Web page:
And we’ve never been believers that all music will be consumed via subscription-based jukeboxes in the sky. Does anybody say that anymore?
Would You Like Fries with Your News? July 22, 2008Posted by David Card in Media.
Eh, whatever it takes, I guess.
- Two cups of McDonald’s iced coffee (BUY!) sit on the Fox 5 TV news desk, a punch-you-in-the-face product placement (BUY!) to chase down your morning news.
“I Don’t Have SpongeBob. I Have SquishyGuy.” July 22, 2008Posted by David Card in Media.
Guess who’s side I’m on in this one? That’s not a mashup, or commentary, it’s thievery ;->
Sue the b@stards!
- Leslie Ann Hooker, a Fort Lauderdale costume-company owner, thought she had found a way to run her business without running into trouble. “I try to make my costumes look 40% different,” she said early this month, adding that she didn’t explicitly offer trademarked characters: “I don’t have SpongeBob. I have SquishyGuy.”
NYTimes’ iPhone App Does the Job July 21, 2008Posted by David Card in Media.
Thanks to a tip from former Jup, Joe Wilcox, I am now addicted to the New York Times app for the iPhone. Nice clean interface, default tabs include Business and Opinions (wise choices), and….it comes with ads. That you can click through! Wow, this whole mobile marketing thing just might happen after all. Right now, I’m getting a Westin ad with a weak call to action, but a satisfying landing page. It takes up the same space as the tab controls, so about 1/8th of the screen.
Back to the Times app, I find it more satisfying than newspapers on Kindle. Kindle’s NY Times was like the worst of both worlds: an RSS experience – that is, stripped down, lacking context and rich storytelling/interactive features – but not fresh either. On Kindle, you get the early edition of the Times, and it doesn’t update during the day, even if you download it in the middle of the afternoon. That’s a problem that should be fixable.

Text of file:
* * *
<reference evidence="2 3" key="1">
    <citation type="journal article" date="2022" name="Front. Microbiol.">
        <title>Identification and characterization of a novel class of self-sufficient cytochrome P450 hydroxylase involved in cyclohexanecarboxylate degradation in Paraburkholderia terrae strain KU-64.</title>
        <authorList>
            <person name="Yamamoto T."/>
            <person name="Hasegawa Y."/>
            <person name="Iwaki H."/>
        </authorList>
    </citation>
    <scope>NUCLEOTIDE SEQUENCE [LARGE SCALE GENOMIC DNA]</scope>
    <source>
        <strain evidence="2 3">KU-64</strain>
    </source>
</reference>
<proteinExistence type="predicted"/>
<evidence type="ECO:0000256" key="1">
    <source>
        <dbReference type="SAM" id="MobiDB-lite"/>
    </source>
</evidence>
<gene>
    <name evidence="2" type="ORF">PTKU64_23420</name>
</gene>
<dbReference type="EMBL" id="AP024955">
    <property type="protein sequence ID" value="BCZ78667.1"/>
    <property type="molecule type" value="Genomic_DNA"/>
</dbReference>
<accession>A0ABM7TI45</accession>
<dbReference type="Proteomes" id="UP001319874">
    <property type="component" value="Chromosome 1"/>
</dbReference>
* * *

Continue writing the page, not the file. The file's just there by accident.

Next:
In contrast, the Times on the iPhone gives you an RSS like easy-to-read on the small screen version of the story, but supports links back to the main site, photos, etc. I thought a lead story with photo made me click one more time than necessary to get to the story’s text. But overall, a really solid effort of converting a newspaper to the phone.
Oh, and it seems my Facebook iPhone app has an update already. Whew, photo support (MySpace had that day one). And it really updated, that is, it replaced the old version on my phone, as it should.
I am still amazed at free song ID via Shazam, and over the air webcasting from Pandora and AOL Radio. I thought the economics of unlimited data contracts wouldn’t support radio. Maybe they still won’t. But the experience over Edge is decent; it’s probably just fine over 3G.
My favorite feed reader, NetNewsWire from NewsGator, is still a little wonky on the iPhone. Keep working, guys, you’re almost there.